JaMarcus is now in for a second drive in the second half. Kiffin sounded very upset about the offense coming out of the locker room at half. JaMarcus just hit Watkins to convert on 3rd...let's hope the momentum builds.

Waiting for Tape Delay

We should be used to tape delay after weeks of Olympic "spoilers." While watching track & field and unfortunately already aware of the disastrous results, I couldn't help but think of Al's love for Olympic sprinters at the WR position as the US men's 4x100 relay team dropped the baton in qualifying. It looked painfully familiar.

So tonight we will watch to see whether any of the current Raider WRs can get open and catch. The good news is that Walker and Carter welcome the attention. The bad news...well, all visual evidence so far suggests they shouldn't. Making this more difficult will be the tantalizing presence of a disgruntled Anquan Boldin, one of my favorite WRs in the league.

Run defense is another area of focus for tonight's game. I'm afraid we may have to discount positive results, however, given the stagnant Arizona running game. But we can look to the details - Kelly blowing up lanes, Sands staying low and eating up blockers, Morrison running free, Wilson plugging gaps, etc. Based on the Tennessee game, long runs continue to be a problem for this defense, so it would be nice to see them eliminate those tonight.

Johnnie Lee Higgins. This guy is under my microscope. He has thus far proven to be worthless as a WR, yet somehow we've stuck ourselves with him as the only viable returner on the team. (Is it even worth pining for Carr in light of our thin CB ranks? Of course not.) If JLH does something dumb - again - tonight, then it's time to look to the scrap heap for a punt returner and give Schilens a roster spot.

The offensive line should be interesting to watch tonight given the pass-heavy game plan and extended playing time for both JaMarcus and the OL starters. I'm not yet a Kwame believer, but Cable is, publicly, which is at least nice to read. And Gallery's continued improvement, along with Grove's potential to take over at Center, makes for heartwarming TV.

Saving the best for last, I really look forward to watching JaMarcus tonight. He is beginning to look like a starting quarterback. Maybe we'll even get an Al Pleaser to the deep post, just for fun.

Friday, August 22, 2008

Tim Brown vs. Michael Irvin

Jerry McDonald has some interesting quotes from Tim Brown in his blog today regarding Michael Irvin and trash he's been talking about Gene Upshaw:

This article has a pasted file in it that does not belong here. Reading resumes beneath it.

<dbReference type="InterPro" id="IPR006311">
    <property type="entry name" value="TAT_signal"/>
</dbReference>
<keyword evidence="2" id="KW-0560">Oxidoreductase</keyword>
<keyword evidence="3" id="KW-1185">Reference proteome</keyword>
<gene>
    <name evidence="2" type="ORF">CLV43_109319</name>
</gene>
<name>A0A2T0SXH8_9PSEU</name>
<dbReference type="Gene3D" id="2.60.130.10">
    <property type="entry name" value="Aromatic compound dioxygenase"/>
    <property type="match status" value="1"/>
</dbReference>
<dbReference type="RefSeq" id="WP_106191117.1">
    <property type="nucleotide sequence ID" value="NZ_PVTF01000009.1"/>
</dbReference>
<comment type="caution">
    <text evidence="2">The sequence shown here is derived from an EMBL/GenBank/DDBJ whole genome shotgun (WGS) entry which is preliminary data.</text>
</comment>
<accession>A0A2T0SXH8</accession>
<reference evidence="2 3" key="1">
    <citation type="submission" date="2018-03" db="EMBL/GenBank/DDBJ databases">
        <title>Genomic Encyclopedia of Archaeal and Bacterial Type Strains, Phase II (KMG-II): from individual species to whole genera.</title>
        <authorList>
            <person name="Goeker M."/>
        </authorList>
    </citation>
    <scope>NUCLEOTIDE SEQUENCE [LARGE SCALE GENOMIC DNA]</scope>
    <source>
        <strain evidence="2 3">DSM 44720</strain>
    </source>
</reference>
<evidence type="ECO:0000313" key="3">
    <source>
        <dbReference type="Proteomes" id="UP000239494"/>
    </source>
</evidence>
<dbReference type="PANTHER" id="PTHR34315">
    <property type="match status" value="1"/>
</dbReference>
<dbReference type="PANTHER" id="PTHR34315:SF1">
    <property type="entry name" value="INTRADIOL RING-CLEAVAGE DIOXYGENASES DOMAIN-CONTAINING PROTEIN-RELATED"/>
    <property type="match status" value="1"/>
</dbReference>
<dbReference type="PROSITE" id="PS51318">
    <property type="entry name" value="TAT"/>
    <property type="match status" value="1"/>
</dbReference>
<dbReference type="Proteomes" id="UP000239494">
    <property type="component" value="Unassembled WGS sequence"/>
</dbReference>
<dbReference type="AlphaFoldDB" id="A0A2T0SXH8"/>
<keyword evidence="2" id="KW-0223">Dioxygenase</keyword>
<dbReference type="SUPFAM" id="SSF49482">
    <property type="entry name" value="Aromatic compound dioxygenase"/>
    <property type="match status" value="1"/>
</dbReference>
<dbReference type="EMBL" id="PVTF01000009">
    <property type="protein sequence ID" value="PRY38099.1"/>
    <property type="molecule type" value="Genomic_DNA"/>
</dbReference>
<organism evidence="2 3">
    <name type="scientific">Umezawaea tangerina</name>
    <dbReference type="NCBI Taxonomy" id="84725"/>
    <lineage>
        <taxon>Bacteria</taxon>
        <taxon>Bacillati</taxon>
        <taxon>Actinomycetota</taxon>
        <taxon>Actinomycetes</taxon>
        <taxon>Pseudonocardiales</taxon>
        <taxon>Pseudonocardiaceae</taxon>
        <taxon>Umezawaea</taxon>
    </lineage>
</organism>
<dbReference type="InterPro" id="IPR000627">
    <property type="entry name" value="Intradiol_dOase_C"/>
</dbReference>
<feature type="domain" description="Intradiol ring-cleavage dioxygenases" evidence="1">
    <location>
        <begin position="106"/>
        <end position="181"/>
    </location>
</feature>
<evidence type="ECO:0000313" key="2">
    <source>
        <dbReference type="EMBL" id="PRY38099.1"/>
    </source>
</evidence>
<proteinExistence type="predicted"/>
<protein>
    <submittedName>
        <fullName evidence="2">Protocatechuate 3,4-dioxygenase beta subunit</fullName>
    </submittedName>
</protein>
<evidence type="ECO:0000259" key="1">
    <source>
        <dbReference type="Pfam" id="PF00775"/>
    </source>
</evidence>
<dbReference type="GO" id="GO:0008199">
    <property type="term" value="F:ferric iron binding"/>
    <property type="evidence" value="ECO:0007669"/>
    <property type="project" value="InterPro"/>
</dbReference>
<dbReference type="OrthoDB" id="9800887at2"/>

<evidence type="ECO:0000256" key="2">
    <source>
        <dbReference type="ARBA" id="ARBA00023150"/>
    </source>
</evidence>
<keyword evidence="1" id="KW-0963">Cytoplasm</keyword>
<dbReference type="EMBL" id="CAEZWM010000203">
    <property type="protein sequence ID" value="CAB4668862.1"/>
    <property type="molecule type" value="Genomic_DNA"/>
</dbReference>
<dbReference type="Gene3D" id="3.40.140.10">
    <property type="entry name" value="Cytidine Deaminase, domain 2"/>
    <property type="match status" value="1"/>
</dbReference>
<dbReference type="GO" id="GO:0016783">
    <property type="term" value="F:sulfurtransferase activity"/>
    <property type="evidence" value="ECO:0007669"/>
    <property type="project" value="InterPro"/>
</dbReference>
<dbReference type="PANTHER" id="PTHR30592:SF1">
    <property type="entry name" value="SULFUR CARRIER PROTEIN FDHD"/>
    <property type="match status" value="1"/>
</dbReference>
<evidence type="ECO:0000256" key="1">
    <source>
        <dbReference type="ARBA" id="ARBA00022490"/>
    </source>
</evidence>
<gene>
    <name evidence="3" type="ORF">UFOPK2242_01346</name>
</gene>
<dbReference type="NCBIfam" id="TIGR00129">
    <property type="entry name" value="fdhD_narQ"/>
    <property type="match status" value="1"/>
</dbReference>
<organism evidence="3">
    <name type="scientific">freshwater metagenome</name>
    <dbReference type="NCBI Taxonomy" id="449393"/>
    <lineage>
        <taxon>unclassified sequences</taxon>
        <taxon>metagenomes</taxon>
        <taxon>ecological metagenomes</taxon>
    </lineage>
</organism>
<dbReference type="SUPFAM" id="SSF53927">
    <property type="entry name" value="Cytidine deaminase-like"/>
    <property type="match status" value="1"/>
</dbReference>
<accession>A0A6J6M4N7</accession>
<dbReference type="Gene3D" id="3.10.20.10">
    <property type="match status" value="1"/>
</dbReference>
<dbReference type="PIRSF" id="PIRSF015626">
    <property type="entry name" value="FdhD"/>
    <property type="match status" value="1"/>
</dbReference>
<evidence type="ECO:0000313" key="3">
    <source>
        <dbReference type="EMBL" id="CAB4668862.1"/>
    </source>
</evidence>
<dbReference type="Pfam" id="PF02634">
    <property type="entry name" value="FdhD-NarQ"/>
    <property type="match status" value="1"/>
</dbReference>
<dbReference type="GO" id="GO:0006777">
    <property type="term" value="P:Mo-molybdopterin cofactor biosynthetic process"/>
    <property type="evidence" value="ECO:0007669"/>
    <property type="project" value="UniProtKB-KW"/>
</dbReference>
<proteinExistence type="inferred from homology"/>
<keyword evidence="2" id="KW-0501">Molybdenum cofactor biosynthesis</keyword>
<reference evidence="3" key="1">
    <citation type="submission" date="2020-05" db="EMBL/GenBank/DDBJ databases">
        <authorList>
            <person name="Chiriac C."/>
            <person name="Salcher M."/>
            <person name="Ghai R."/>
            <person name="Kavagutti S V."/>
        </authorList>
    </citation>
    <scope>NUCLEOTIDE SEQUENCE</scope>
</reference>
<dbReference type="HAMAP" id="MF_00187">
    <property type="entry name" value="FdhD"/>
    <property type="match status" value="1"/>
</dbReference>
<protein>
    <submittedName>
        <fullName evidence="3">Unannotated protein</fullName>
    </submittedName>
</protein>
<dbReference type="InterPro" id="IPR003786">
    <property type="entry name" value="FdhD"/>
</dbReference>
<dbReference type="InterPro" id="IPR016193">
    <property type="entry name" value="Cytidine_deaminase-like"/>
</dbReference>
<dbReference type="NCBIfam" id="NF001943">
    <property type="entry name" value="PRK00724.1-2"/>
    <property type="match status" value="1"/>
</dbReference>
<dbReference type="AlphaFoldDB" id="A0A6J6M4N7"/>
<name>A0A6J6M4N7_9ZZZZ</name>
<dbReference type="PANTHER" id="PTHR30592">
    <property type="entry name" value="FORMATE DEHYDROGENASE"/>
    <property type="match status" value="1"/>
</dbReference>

...Brown seemed disgusted by former Cowboys receiver Michael Irvin.

“I’m sitting down here in Dallas and listening to Michael Irvin talk about the man like he was the worst man to ever walk on this earth, and it’s just incredible folks can be so ignorant about what Gene has done,” Brown said. “It’s sad that a guy like Michael Irvin, who was saved by Gene Upshaw, whether he wants to believe it or not, several times, in his career, for him to not be able to see the good that Gene did for him.”

Love it. While I always enjoyed Irvin's work on Sunday Countdown, his crackhead ass owes career to Gene Upshaw. If the Player's Union hadn't been as strong as it was, do in no small part to Upshaw's organizational prowess, Irvin would have spent the majority of his career suspended.

Timmy was always my favorite Raider. He played with class and pride, which he continues to exhibit in his post-football career. Michael Irvin is the opposite of that.

Pillaging Just for Fun

Nice new billboard at the corner of Geneva and Mission, in San

Tuesday, August 19, 2008

Dangerous Game

Jason Jones and Jerry McDonald both have blog posts regarding Lance Kiffin mouthing off in the media about the lack of competition in training camp. Mike Lombardi mentioned yesterday in his Diner News blog item.

The consensus seems to be that Kiff is approaching this season with a nothing-to-lose strategy, controlling what he can control while poking his finger in Al's eye every chance he can. Jerry says that the only way Kiffin saves his job is by winning, which he figures still trumps everything in Mr. Davis' world. Lombardi agrees, although he's not exactly holding his breath that winning is an option, House-Divided-Against-Itself, etc.

I'm nervous. I like Kiffin, and the impact he's making on the offense, and getting rid of malcontents, and players like Nmamdi buying into his program. It makes me sick to think of JaMarcus--no matter what dobolina says, I think he's got once-in-a-generation skills--being wasted under a succession of incompetent coaching regimes, bouncing from system to system and never settling into a good one. I think he's in a good one now.

If Kiffin is fired, and Lofton or even Ryan is hired, with Knapp and Cable retained, then it could I guess it could be okay.

But if they all leave...well, we're fucked. And I'm afraid the Davis haters may be right (looking nervously for lightning) and he's completely gone, and we'll just have to wait until he's dead.

I just want to be excited for a season, without worrying when the other shoe is going to drop. Is that too much to ask?


Don't know how we missed this, but ESPN had an online fan poll asking who is the Greatest Raider Ever. Marcus Allen won a dominating victory with 54.7%. The great Tim Brown, for whom I'd have voted had I been paying attention and noticed that they were running this poll, came in a distant second with 14.5%, followed by Howie (10.6%), Ken Stabler, Fred Biletnikof, Art Shell, Gene Upshaw, Ted Hendricks, Willie Brown, and Dave Casper.